-To what extent is the media an influence in constructing our opinion? What are the benefits and consequences of this?
Andrew
Type your ideas and questions for discussion in the tutorial here:
Enoch
Type your ideas and questions for discussion in the tutorial here:
Tanya
  • Public relations and the politics of spin reflects the modern convergence of the world of politics, entertainment and advertising. Do you believe this results in today's political leaders being treated as if they are goods or "products", with "packaging” being all important and spin being used to help sell them?
  • Does this facade created by spin undermine their political messages?
  • Do you believe the growth of the spin industry in Australia, which is dominated by sophisticated levels of media management in governments and oppositions, has had a negative impact on journalism, distorting news processes and encouraging more passive forms of journalism?
Respondents:
Samantha
Type up the notes you took during the discussions in your tutorial in relation the questions posed above:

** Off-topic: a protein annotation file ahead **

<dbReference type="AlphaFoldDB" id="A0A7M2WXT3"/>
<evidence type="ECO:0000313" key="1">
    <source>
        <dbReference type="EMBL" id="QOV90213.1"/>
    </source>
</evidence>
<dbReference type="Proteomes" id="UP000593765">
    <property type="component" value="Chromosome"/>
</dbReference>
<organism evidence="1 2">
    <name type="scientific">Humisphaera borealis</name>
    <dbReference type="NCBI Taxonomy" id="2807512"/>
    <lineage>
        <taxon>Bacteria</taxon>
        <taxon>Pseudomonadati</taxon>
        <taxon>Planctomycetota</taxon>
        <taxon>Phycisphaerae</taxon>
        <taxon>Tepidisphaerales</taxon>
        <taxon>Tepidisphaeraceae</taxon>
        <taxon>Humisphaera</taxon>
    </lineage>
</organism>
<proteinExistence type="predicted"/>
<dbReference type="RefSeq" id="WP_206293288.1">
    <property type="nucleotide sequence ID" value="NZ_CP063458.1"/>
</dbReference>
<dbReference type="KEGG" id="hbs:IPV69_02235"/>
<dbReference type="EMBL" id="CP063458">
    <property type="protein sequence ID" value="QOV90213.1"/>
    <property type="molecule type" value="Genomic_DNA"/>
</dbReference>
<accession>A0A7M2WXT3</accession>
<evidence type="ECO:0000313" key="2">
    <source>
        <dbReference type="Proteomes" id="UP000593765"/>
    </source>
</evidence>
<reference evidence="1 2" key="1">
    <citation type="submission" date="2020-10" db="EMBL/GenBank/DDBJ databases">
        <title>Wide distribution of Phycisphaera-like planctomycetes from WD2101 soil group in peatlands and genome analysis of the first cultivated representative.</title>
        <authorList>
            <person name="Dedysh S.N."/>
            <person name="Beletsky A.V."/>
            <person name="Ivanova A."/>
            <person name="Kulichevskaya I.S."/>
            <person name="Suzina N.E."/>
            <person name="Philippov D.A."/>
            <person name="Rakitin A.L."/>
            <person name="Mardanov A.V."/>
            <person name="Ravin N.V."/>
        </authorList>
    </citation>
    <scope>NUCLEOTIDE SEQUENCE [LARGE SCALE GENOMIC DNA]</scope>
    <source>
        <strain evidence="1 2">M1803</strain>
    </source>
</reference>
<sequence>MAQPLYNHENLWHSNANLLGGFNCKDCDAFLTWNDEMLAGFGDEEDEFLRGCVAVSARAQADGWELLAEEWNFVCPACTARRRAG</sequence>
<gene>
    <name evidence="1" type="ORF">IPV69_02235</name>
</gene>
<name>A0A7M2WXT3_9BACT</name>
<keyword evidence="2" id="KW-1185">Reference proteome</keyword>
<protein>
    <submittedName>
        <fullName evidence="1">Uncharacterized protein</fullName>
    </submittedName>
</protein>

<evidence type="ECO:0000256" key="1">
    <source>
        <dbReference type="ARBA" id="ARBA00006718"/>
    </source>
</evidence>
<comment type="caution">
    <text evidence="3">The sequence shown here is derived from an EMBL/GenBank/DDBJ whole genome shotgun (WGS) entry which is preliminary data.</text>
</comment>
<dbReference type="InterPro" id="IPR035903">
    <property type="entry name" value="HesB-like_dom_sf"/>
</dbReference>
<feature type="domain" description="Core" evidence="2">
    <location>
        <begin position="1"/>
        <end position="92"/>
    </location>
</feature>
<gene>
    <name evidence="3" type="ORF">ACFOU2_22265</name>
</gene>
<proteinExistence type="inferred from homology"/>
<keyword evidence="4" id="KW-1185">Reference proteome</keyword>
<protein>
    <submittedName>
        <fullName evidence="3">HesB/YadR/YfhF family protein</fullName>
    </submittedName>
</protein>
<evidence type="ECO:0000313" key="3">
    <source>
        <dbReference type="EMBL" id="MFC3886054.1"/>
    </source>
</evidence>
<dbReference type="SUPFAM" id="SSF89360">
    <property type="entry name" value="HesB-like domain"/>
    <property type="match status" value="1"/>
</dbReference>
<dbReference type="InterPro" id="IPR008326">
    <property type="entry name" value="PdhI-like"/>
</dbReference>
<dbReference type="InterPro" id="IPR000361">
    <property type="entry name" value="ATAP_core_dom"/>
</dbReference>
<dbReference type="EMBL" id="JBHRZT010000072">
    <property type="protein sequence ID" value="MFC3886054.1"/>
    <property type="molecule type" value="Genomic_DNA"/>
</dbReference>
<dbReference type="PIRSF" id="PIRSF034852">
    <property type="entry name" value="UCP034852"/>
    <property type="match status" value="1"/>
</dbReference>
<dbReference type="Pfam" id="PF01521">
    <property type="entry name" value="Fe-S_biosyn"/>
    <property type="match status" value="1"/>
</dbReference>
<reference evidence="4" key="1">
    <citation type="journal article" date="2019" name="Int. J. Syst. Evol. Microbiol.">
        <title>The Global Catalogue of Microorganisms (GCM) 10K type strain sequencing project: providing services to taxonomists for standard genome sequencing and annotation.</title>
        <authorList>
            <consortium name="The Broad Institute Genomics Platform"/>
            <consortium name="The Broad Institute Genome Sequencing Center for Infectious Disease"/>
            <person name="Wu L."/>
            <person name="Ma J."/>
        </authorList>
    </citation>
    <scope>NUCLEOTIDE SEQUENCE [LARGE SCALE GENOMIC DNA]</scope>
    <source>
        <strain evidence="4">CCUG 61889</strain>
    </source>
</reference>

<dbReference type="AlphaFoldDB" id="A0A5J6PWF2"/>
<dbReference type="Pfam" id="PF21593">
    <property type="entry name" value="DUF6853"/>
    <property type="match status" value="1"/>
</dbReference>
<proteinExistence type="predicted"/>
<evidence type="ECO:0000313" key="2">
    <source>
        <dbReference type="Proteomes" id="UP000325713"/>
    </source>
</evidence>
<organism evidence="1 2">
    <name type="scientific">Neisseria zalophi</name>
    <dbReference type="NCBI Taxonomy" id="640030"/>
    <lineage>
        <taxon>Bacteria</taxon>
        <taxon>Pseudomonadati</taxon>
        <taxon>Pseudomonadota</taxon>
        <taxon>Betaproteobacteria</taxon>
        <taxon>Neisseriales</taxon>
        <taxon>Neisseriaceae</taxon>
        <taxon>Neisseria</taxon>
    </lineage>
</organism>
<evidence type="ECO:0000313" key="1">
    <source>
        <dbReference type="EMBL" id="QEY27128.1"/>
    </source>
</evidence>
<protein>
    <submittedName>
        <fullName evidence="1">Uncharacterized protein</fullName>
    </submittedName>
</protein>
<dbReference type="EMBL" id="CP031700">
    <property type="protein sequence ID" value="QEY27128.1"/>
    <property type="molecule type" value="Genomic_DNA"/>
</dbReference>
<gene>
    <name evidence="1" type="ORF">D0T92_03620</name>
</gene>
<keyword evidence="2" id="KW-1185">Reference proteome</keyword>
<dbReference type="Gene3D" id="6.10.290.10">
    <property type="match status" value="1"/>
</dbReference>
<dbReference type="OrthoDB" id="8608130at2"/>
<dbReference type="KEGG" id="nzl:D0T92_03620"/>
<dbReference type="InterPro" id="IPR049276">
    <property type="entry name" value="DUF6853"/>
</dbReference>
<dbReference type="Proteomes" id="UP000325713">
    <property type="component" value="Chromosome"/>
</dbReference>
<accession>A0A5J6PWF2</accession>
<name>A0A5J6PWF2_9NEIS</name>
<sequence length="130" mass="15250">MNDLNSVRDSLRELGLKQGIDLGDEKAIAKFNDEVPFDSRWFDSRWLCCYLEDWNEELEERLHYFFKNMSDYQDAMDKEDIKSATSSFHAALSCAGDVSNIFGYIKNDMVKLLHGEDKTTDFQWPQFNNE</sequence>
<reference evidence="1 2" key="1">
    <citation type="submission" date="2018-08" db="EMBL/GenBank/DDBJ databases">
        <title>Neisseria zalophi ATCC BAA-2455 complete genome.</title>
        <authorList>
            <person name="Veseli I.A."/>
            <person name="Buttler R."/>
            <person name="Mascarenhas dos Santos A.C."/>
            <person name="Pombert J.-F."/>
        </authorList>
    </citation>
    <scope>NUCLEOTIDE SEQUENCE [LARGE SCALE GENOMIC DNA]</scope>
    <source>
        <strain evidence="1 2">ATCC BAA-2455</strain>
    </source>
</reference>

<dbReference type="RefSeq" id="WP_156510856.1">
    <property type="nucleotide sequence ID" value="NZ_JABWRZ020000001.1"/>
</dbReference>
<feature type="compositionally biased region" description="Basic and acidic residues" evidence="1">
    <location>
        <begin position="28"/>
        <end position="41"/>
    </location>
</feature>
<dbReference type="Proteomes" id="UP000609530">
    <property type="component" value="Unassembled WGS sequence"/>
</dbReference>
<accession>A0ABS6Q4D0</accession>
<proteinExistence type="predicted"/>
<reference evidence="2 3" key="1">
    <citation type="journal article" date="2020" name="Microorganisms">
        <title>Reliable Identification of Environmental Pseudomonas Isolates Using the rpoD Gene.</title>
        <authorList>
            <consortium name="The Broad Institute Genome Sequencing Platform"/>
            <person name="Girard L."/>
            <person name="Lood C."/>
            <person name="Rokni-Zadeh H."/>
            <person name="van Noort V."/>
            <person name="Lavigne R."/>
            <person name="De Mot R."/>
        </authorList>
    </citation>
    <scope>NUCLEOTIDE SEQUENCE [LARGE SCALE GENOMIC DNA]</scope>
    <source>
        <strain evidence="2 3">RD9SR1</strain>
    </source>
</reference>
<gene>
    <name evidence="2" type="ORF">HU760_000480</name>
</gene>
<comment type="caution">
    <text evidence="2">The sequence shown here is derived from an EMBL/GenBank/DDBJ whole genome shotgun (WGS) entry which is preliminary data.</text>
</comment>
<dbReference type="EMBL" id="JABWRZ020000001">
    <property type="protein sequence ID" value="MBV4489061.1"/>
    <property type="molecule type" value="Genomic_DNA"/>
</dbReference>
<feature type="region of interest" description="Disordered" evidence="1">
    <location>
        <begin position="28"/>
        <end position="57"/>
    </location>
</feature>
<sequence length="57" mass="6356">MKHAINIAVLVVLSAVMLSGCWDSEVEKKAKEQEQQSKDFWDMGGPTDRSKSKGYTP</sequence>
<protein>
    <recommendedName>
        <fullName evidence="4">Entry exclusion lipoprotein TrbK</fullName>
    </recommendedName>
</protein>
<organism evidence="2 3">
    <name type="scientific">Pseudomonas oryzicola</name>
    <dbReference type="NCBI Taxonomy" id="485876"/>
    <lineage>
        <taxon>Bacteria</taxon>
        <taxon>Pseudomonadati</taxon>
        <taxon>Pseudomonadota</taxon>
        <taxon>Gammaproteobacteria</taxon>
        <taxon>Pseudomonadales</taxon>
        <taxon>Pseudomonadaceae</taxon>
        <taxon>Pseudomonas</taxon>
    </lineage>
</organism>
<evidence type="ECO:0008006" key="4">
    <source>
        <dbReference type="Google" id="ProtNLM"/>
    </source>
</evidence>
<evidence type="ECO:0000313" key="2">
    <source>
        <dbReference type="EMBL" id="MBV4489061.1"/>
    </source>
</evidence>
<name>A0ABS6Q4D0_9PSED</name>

Andre
Mumbrella article
- Debate over Sensitivity vs ignorance of the subject
- Introduction of new opportunities when industries change
- Change of the industry shifting towards social media and blending into PR

Alan Jones - spin master. Who is in control?
- An expert in the long form, not for the short form
- Conference was a "non-apology", did everything but apologise
- By being controversial, the ratings rose instead of diminished.

Do you believe the growth of the spin industry in Australia which is dominated by sophisticated levels of media management in governments and oppositions, has has a negative impact on journalism, distorting news processes and encouraging more passive forms of journalism
- Media is very subjective and who is to say what is positive or negative?